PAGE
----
13 days ago I flagged this answer for the "not an answer" reason. This got disputed.
I asked in the chat about it and I was told by a moderator (I can't recall who it was exactly) that it probably got disputed because after all it did attempt to answer the question.
He advised me to flag it as "Very Low Quality" instead. Since it already had upvotes at that point, I had to make do with a custom flag message:

It's just links to the docs. Can't flag for 'Very Low Quality' because of an instant upvote.

Today it got reviewed and it got declined for the following reason:

Seems like it works as a standalone answer.

I can't really tell what this is supposed to mean. I see two links to the docs, no excerpt or small example as to how it should be used, it holds a question asking for clarification and there are several better answers instead (disclaimer: one of them is mine).

A quick google only pointed to cases that reinforce my opinion it should have been converted to a comment:

There's this answer by Animuson:

The problem is, there are accepted answers which are low-quality and deserve to be deleted.

and this one by Oded:

I went ahead and converted that answer to a comment, as we would do today if flagged. In particular since there is another, much more detailed and also highly voted answer.

Another post referred to me by hichris123:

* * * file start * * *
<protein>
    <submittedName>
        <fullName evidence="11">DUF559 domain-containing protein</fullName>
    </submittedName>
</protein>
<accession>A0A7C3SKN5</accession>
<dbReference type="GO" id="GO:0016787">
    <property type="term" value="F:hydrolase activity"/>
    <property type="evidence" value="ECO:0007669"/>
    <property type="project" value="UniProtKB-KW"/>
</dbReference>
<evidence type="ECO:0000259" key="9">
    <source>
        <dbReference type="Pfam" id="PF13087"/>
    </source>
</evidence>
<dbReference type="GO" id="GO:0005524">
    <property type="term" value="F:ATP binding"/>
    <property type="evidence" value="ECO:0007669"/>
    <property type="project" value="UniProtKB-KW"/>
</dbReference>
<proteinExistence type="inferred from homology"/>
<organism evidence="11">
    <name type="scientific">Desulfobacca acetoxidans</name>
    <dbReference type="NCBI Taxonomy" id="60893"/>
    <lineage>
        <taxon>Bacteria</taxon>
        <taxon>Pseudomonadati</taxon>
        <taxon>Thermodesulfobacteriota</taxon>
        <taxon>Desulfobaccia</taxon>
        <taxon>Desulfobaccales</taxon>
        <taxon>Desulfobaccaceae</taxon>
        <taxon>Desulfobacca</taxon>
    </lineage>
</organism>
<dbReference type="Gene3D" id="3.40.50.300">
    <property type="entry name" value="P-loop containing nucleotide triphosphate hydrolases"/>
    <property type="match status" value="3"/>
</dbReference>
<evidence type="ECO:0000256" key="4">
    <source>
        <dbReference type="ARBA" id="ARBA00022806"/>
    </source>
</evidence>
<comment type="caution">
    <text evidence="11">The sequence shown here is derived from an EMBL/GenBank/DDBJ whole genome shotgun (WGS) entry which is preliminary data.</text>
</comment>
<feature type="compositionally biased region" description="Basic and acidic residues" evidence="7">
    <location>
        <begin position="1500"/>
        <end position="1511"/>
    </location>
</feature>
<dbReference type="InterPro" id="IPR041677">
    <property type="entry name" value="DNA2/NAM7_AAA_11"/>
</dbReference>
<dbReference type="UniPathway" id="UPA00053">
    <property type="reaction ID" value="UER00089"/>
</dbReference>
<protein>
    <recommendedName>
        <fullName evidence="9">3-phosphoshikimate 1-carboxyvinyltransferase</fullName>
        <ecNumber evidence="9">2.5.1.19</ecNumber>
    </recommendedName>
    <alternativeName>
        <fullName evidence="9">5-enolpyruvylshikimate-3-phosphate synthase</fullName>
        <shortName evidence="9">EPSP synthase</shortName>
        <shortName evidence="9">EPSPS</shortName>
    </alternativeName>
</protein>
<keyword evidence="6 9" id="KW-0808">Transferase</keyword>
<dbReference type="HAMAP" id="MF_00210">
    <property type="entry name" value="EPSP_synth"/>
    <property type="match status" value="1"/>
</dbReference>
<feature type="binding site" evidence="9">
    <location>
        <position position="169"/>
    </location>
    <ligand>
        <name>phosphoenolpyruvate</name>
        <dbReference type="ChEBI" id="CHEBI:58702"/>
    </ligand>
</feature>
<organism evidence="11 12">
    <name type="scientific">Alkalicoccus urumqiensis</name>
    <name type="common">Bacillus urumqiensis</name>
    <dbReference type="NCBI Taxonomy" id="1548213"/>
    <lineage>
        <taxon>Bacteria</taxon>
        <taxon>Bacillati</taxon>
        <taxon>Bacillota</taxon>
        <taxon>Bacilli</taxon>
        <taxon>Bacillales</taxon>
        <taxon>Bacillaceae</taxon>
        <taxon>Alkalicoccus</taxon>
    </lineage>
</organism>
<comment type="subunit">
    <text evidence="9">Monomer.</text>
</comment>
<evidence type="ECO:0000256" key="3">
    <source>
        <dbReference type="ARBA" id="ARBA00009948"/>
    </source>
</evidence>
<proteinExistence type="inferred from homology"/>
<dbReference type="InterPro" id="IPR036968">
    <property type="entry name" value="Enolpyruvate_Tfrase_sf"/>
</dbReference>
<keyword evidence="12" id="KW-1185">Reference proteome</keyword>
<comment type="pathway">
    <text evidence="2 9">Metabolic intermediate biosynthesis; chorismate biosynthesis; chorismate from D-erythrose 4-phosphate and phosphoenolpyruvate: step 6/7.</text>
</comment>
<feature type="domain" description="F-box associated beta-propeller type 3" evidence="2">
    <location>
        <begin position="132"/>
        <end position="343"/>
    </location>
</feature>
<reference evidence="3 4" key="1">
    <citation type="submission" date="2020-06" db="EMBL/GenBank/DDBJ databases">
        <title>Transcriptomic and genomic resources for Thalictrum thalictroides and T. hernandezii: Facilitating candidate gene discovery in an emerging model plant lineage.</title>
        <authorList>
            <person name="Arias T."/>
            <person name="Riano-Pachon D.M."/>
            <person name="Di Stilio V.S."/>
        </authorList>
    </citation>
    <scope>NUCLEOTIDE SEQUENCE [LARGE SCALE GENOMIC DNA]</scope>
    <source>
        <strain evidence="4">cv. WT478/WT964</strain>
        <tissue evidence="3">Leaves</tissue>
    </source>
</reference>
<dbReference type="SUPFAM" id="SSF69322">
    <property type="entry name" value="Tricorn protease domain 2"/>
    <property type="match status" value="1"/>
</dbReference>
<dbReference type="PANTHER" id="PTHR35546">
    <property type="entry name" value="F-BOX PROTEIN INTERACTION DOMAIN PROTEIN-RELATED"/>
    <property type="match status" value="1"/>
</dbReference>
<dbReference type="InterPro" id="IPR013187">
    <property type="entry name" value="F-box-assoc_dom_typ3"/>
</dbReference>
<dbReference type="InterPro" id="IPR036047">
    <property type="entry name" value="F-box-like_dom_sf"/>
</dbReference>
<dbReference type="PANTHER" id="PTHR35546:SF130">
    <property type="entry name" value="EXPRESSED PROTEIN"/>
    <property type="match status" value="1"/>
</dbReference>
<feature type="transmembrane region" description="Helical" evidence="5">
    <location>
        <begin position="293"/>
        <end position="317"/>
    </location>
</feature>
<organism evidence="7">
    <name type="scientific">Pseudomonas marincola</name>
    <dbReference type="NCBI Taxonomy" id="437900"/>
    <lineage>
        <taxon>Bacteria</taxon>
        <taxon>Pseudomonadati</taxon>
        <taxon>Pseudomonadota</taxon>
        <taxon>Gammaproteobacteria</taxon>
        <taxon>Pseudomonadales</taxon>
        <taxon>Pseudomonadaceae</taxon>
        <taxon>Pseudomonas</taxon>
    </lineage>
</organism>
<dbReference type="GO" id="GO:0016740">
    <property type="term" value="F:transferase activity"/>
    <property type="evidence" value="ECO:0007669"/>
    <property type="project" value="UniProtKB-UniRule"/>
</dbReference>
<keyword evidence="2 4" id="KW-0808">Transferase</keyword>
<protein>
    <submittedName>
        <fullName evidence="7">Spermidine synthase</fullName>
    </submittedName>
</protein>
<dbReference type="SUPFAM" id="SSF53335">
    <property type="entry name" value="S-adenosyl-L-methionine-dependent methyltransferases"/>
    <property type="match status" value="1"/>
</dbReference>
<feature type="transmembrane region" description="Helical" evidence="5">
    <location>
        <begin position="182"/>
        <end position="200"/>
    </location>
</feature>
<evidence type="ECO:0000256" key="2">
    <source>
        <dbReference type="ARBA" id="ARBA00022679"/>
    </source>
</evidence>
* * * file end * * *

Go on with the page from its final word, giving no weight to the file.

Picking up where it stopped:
In my experience, flagging as Other with an appropriate comment is safer than VLQ (and than Not An Answer for that matter) in cases like that. It just leaves less room for moderator to misunderstand your intent.

So my question: why did this flag get rejected? Is there something about the answer that makes it acceptable after all?

  • It's not a link-only answer, or "just links to the docs". A link-only answer would be "see Class.getMethod and Method.invoke" or, worse, bare URLs. Commented Dec 14, 2013 at 2:43
  • 6
    How exactly do you define that difference? What is so substantially different between your example and his answer? Commented Dec 14, 2013 at 2:45
  • 4
    There is some semblance of an answer in "You can do it with reflection using..." and "Creating an Animal class is really the cleanest way". It still doesn't give anyone much to go on (it's worth a downvote), but it's better than nothing (it's not worth being moderated against the asker's acceptance). VLQ is for gibberish, and "link-only answer" is when links constitute the only or predominant content in an answer. Commented Dec 14, 2013 at 2:48
  • I see what both of you are saying, but I don't think it is that much more than a link-only. It basically says, you can use this, see these methods. Oh, and you could also do this. However, it doesn't explain the second idea, or the first (other than the docs).
    – hichris123
    Commented Dec 14, 2013 at 2:49
  • 2
    If you would remove the links from the answer would it still be a good answer? I cannot imagine it is, ergo: the links are the predominant content. Whether you phrase it as "use <technology>" or "see <link>", it still doesn't give any more information. There are 3 answers that have a lot more content to go on for future browsers, it's not like it's the only answer either. Commented Dec 14, 2013 at 2:51
  • 6
    Take out the links and you still have the names of methods to use. It's a weak answer, but not a non-answer
    – random
    Commented Dec 14, 2013 at 2:55
  • 1